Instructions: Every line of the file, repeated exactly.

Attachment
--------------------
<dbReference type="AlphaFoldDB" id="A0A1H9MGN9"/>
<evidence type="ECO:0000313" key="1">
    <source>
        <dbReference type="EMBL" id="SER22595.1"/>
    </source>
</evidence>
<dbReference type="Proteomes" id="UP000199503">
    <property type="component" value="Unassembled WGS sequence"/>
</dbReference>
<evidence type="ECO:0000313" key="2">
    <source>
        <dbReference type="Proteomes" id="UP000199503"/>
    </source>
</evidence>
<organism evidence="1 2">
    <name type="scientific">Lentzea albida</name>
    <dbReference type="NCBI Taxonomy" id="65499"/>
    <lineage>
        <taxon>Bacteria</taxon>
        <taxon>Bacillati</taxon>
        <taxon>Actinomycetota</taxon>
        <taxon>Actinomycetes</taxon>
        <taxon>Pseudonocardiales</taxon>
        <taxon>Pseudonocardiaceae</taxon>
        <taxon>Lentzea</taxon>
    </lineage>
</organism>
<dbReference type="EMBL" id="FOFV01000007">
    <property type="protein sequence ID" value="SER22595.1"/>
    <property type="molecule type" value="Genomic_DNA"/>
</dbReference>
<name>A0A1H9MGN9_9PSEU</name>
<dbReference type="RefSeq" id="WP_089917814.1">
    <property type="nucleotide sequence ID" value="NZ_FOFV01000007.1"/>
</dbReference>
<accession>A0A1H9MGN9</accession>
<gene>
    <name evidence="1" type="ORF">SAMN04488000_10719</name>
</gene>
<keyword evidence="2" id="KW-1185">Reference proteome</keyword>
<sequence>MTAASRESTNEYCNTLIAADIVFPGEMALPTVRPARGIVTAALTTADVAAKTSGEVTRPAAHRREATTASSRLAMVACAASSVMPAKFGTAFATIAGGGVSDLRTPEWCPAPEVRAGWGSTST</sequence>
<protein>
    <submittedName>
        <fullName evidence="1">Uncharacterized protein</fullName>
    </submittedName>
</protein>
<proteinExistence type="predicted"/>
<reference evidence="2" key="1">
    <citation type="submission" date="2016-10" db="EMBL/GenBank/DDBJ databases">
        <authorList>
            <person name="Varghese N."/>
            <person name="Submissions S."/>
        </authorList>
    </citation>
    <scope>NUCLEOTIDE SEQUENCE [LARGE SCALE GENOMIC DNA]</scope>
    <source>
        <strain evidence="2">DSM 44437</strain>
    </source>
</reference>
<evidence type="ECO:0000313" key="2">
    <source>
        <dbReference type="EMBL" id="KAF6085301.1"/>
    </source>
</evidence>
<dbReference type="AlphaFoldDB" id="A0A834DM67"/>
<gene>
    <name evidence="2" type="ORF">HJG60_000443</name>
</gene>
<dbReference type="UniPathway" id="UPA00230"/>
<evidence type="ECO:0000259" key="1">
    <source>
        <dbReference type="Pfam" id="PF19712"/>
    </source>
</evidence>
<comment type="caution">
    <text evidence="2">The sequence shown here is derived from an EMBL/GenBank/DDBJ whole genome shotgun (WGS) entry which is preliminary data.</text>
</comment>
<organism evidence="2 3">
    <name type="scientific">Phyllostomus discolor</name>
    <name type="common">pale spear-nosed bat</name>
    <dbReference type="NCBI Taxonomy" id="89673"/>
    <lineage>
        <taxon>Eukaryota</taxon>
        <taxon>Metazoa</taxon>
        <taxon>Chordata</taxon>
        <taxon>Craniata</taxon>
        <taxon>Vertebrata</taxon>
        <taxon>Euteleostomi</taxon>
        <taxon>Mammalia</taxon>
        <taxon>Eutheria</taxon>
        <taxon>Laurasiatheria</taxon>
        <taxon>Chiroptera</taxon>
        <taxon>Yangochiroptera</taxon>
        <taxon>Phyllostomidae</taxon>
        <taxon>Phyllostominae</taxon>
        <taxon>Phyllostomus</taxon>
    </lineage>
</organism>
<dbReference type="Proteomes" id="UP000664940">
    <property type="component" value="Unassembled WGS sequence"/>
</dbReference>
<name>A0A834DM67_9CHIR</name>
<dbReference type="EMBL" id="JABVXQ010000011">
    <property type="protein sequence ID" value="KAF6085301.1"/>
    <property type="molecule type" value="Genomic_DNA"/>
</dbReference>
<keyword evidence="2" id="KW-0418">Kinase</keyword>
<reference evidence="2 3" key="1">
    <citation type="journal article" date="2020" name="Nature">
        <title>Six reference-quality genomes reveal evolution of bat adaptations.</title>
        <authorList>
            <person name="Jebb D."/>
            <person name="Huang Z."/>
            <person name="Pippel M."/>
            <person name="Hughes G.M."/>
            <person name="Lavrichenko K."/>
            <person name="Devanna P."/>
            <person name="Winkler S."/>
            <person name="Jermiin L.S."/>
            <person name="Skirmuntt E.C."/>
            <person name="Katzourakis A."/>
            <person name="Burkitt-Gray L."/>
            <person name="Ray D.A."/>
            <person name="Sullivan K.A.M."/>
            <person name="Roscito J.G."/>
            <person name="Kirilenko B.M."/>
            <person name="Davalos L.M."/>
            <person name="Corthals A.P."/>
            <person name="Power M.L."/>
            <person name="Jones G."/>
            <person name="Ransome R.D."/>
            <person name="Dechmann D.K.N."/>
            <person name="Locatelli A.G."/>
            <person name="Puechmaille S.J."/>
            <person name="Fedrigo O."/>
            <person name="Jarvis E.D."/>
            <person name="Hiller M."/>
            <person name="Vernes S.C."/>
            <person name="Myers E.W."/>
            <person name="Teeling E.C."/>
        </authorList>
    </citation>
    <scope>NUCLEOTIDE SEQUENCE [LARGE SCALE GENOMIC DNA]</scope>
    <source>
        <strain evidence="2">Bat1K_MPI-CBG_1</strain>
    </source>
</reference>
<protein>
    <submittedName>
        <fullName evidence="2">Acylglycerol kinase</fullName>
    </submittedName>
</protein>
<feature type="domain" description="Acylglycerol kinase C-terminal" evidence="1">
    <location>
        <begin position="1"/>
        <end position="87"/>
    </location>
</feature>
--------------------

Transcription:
<dbReference type="AlphaFoldDB" id="A0A1H9MGN9"/>
<evidence type="ECO:0000313" key="1">
    <source>
        <dbReference type="EMBL" id="SER22595.1"/>
    </source>
</evidence>
<dbReference type="Proteomes" id="UP000199503">
    <property type="component" value="Unassembled WGS sequence"/>
</dbReference>
<evidence type="ECO:0000313" key="2">
    <source>
        <dbReference type="Proteomes" id="UP000199503"/>
    </source>
</evidence>
<organism evidence="1 2">
    <name type="scientific">Lentzea albida</name>
    <dbReference type="NCBI Taxonomy" id="65499"/>
    <lineage>
        <taxon>Bacteria</taxon>
        <taxon>Bacillati</taxon>
        <taxon>Actinomycetota</taxon>
        <taxon>Actinomycetes</taxon>
        <taxon>Pseudonocardiales</taxon>
        <taxon>Pseudonocardiaceae</taxon>
        <taxon>Lentzea</taxon>
    </lineage>
</organism>
<dbReference type="EMBL" id="FOFV01000007">
    <property type="protein sequence ID" value="SER22595.1"/>
    <property type="molecule type" value="Genomic_DNA"/>
</dbReference>
<name>A0A1H9MGN9_9PSEU</name>
<dbReference type="RefSeq" id="WP_089917814.1">
    <property type="nucleotide sequence ID" value="NZ_FOFV01000007.1"/>
</dbReference>
<accession>A0A1H9MGN9</accession>
<gene>
    <name evidence="1" type="ORF">SAMN04488000_10719</name>
</gene>
<keyword evidence="2" id="KW-1185">Reference proteome</keyword>
<sequence>MTAASRESTNEYCNTLIAADIVFPGEMALPTVRPARGIVTAALTTADVAAKTSGEVTRPAAHRREATTASSRLAMVACAASSVMPAKFGTAFATIAGGGVSDLRTPEWCPAPEVRAGWGSTST</sequence>
<protein>
    <submittedName>
        <fullName evidence="1">Uncharacterized protein</fullName>
    </submittedName>
</protein>
<proteinExistence type="predicted"/>
<reference evidence="2" key="1">
    <citation type="submission" date="2016-10" db="EMBL/GenBank/DDBJ databases">
        <authorList>
            <person name="Varghese N."/>
            <person name="Submissions S."/>
        </authorList>
    </citation>
    <scope>NUCLEOTIDE SEQUENCE [LARGE SCALE GENOMIC DNA]</scope>
    <source>
        <strain evidence="2">DSM 44437</strain>
    </source>
</reference>
<evidence type="ECO:0000313" key="2">
    <source>
        <dbReference type="EMBL" id="KAF6085301.1"/>
    </source>
</evidence>
<dbReference type="AlphaFoldDB" id="A0A834DM67"/>
<gene>
    <name evidence="2" type="ORF">HJG60_000443</name>
</gene>
<dbReference type="UniPathway" id="UPA00230"/>
<evidence type="ECO:0000259" key="1">
    <source>
        <dbReference type="Pfam" id="PF19712"/>
    </source>
</evidence>
<comment type="caution">
    <text evidence="2">The sequence shown here is derived from an EMBL/GenBank/DDBJ whole genome shotgun (WGS) entry which is preliminary data.</text>
</comment>
<organism evidence="2 3">
    <name type="scientific">Phyllostomus discolor</name>
    <name type="common">pale spear-nosed bat</name>
    <dbReference type="NCBI Taxonomy" id="89673"/>
    <lineage>
        <taxon>Eukaryota</taxon>
        <taxon>Metazoa</taxon>
        <taxon>Chordata</taxon>
        <taxon>Craniata</taxon>
        <taxon>Vertebrata</taxon>
        <taxon>Euteleostomi</taxon>
        <taxon>Mammalia</taxon>
        <taxon>Eutheria</taxon>
        <taxon>Laurasiatheria</taxon>
        <taxon>Chiroptera</taxon>
        <taxon>Yangochiroptera</taxon>
        <taxon>Phyllostomidae</taxon>
        <taxon>Phyllostominae</taxon>
        <taxon>Phyllostomus</taxon>
    </lineage>
</organism>
<dbReference type="Proteomes" id="UP000664940">
    <property type="component" value="Unassembled WGS sequence"/>
</dbReference>
<name>A0A834DM67_9CHIR</name>
<dbReference type="EMBL" id="JABVXQ010000011">
    <property type="protein sequence ID" value="KAF6085301.1"/>
    <property type="molecule type" value="Genomic_DNA"/>
</dbReference>
<keyword evidence="2" id="KW-0418">Kinase</keyword>
<reference evidence="2 3" key="1">
    <citation type="journal article" date="2020" name="Nature">
        <title>Six reference-quality genomes reveal evolution of bat adaptations.</title>
        <authorList>
            <person name="Jebb D."/>
            <person name="Huang Z."/>
            <person name="Pippel M."/>
            <person name="Hughes G.M."/>
            <person name="Lavrichenko K."/>
            <person name="Devanna P."/>
            <person name="Winkler S."/>
            <person name="Jermiin L.S."/>
            <person name="Skirmuntt E.C."/>
            <person name="Katzourakis A."/>
            <person name="Burkitt-Gray L."/>
            <person name="Ray D.A."/>
            <person name="Sullivan K.A.M."/>
            <person name="Roscito J.G."/>
            <person name="Kirilenko B.M."/>
            <person name="Davalos L.M."/>
            <person name="Corthals A.P."/>
            <person name="Power M.L."/>
            <person name="Jones G."/>
            <person name="Ransome R.D."/>
            <person name="Dechmann D.K.N."/>
            <person name="Locatelli A.G."/>
            <person name="Puechmaille S.J."/>
            <person name="Fedrigo O."/>
            <person name="Jarvis E.D."/>
            <person name="Hiller M."/>
            <person name="Vernes S.C."/>
            <person name="Myers E.W."/>
            <person name="Teeling E.C."/>
        </authorList>
    </citation>
    <scope>NUCLEOTIDE SEQUENCE [LARGE SCALE GENOMIC DNA]</scope>
    <source>
        <strain evidence="2">Bat1K_MPI-CBG_1</strain>
    </source>
</reference>
<protein>
    <submittedName>
        <fullName evidence="2">Acylglycerol kinase</fullName>
    </submittedName>
</protein>
<feature type="domain" description="Acylglycerol kinase C-terminal" evidence="1">
    <location>
        <begin position="1"/>
        <end position="87"/>
    </location>
</feature>